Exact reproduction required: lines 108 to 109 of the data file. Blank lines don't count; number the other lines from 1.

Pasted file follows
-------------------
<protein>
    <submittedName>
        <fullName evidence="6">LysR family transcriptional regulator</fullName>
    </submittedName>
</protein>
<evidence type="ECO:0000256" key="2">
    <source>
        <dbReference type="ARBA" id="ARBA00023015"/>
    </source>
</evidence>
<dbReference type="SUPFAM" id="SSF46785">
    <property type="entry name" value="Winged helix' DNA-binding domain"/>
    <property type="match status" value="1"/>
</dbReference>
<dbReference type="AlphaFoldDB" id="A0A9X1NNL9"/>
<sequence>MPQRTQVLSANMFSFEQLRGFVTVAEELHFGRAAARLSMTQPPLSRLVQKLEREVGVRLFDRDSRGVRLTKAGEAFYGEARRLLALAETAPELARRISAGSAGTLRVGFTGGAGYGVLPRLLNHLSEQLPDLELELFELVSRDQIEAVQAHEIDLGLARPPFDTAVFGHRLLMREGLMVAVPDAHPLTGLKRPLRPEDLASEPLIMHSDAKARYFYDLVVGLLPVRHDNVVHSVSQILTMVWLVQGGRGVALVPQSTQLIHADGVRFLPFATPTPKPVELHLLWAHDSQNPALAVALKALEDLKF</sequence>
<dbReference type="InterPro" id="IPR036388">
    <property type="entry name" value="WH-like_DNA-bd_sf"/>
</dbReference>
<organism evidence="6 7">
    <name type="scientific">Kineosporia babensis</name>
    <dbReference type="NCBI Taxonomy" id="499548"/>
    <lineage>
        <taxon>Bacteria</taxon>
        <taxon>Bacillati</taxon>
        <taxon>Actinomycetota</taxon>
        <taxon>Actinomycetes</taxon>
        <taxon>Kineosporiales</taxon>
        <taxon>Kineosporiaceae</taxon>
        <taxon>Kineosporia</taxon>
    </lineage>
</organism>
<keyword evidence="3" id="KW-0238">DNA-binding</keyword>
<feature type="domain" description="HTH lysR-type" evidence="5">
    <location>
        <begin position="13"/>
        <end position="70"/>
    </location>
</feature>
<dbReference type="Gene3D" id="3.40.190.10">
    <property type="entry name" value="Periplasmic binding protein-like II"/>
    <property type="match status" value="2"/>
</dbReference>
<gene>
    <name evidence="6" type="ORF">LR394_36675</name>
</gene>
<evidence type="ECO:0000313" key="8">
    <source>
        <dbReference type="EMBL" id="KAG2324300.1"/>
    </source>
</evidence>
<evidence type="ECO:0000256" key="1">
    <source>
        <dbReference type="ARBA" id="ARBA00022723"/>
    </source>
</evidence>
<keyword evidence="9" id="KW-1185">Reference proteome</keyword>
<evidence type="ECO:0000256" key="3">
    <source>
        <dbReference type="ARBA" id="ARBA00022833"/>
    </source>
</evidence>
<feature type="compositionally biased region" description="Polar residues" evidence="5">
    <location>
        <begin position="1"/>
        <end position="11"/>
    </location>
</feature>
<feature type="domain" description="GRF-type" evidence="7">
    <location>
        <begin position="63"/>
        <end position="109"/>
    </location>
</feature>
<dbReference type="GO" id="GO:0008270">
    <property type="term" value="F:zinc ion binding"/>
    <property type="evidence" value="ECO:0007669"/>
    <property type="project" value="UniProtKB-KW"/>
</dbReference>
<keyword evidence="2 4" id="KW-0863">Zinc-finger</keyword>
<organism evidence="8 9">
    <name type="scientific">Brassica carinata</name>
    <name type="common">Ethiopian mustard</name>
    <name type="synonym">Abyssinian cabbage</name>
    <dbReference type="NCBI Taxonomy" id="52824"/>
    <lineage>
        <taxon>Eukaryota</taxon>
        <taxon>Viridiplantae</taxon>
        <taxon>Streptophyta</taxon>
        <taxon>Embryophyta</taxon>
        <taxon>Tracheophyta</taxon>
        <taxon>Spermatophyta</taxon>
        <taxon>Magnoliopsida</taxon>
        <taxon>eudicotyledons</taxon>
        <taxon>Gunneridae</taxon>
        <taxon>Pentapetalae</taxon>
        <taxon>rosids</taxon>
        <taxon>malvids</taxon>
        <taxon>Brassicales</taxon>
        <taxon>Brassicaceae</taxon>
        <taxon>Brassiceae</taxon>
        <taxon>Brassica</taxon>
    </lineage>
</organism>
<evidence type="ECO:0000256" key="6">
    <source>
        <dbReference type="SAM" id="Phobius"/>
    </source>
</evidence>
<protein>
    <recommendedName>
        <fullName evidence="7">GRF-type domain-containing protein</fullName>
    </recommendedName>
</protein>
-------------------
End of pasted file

    </source>
</evidence>